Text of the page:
It has been a frustrating spring on the farm with the ‘pinball’ weather calling the shots. Luckily we had sufficient straw and forage supplies to carry our stock indoors for an extra month as pastures were completely waterlogged.
Spring barley drilling was eventually completed on 20 April; a new late record for the farm and several days after the first cuckoo had been heard in the valley.
How much yield potential this ‘cuckoo barley’ has remains to be seen but we have front loaded fertiliser applications to try to retain malting specification.
Operational delays have also rolled on into maize planting and spray programmes but overall the crops look OK and certainly have no moisture deficit issues! Spring beans emerged patchily from wet seedbeds and are clearly the weakest crop.
I am one of over 100 farmers signed up to the FaceTime a Farmer initiative to help promote agriculture straight to the classroom using smartphone video technology.
This is a very rewarding experience and I would recommend it to all; it’s tremendous to see such enthusiasm in the young about food and agriculture and this has become a highlight of my weekly schedule.
The scheme aims to expand in 2019 with many more farmers.
Are pyrethroids next?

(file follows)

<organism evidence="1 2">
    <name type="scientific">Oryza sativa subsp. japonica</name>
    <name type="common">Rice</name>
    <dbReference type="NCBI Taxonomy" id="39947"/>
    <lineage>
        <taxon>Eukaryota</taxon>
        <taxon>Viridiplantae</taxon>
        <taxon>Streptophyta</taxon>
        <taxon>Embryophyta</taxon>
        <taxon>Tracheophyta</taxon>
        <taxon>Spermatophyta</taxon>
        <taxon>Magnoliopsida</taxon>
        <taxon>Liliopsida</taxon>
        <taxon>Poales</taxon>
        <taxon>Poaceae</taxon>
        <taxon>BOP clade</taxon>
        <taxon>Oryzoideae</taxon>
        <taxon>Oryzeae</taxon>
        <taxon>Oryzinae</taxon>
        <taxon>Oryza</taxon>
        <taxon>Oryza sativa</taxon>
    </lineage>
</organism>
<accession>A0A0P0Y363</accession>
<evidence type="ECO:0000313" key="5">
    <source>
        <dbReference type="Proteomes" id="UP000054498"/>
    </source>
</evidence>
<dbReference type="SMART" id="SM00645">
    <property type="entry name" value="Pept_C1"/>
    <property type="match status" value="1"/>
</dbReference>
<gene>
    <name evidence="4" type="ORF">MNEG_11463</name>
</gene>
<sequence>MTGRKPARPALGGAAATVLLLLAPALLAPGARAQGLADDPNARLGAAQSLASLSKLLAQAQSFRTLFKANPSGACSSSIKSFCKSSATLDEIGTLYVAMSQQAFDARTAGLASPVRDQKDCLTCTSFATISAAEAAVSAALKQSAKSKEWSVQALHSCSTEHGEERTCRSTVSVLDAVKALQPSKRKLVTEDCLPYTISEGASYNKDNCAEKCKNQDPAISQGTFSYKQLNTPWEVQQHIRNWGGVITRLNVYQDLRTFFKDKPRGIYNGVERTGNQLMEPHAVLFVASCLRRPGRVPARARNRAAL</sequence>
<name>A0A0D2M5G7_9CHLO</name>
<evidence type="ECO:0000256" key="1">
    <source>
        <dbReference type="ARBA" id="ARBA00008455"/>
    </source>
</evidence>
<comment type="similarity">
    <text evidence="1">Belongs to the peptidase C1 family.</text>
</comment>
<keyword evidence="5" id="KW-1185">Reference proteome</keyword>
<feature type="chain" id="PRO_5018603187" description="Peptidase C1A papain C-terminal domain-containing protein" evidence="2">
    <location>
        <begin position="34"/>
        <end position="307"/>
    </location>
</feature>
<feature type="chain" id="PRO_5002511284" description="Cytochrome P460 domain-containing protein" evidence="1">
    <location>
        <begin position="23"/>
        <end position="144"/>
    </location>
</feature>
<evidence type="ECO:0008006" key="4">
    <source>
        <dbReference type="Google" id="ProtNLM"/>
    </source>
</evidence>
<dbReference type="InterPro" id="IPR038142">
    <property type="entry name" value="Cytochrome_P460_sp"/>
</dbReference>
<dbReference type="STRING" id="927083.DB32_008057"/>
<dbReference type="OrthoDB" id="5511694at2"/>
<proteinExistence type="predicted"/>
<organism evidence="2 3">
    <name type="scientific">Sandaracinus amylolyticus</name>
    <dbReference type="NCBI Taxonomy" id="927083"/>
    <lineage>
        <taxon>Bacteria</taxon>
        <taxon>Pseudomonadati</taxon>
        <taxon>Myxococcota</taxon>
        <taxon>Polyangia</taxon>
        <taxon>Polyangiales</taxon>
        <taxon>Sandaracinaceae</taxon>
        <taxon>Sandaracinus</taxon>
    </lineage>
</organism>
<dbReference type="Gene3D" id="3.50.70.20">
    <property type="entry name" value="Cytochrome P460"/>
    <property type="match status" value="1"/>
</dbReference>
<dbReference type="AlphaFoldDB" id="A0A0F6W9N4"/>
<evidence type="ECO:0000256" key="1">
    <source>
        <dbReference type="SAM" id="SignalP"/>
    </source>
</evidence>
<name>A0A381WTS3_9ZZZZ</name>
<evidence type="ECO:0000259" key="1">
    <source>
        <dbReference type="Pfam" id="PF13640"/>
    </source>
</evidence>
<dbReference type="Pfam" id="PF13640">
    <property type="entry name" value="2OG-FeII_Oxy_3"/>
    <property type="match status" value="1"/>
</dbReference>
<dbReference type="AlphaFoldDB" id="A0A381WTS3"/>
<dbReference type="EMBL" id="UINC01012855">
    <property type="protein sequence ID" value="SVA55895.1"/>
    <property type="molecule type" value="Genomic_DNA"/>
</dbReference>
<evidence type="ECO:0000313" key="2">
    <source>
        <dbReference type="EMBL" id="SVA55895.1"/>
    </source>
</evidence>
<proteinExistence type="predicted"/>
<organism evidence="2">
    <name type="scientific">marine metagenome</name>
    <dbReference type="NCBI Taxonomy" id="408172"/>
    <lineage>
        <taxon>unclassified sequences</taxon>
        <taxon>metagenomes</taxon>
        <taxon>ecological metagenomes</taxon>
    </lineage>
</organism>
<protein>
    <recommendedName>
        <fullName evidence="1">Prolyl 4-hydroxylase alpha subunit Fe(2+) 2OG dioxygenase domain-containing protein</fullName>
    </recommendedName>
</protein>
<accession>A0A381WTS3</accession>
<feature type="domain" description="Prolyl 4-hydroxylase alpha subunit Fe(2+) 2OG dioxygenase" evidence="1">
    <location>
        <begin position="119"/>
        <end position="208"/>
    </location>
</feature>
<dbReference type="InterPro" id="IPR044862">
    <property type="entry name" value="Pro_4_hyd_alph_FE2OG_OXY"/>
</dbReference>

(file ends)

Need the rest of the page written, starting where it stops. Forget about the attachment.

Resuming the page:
I was disappointed but not surprised to see all outdoor use of neonicotinoids has now been banned across Europe. This will add considerably to the autumn workload as slugs and insect pests will need to be controlled in other less targeted ways.
The lobbyists behind this outcome are no doubt delighted and switching straight onto their next target; I fear we will soon be hearing a lot more about pyrethroids in the press.
The real irony remains that we will still be importing products grown using those actives now denied to us, basically undercutting our own production costs.
Having just completed the ‘Health and Harmony’ consultation it is evident that ‘taking back control’ through Brexit now likely involves severe slashing of agricultural support; will it also leave us with third-rate trade deals to contend with?
David Butler farms just south of Marlborough in Wiltshire in partnership with his parents. He also runs a contracting company and farms about 870ha of combinable crops alongside a herd of 280 dairy cows.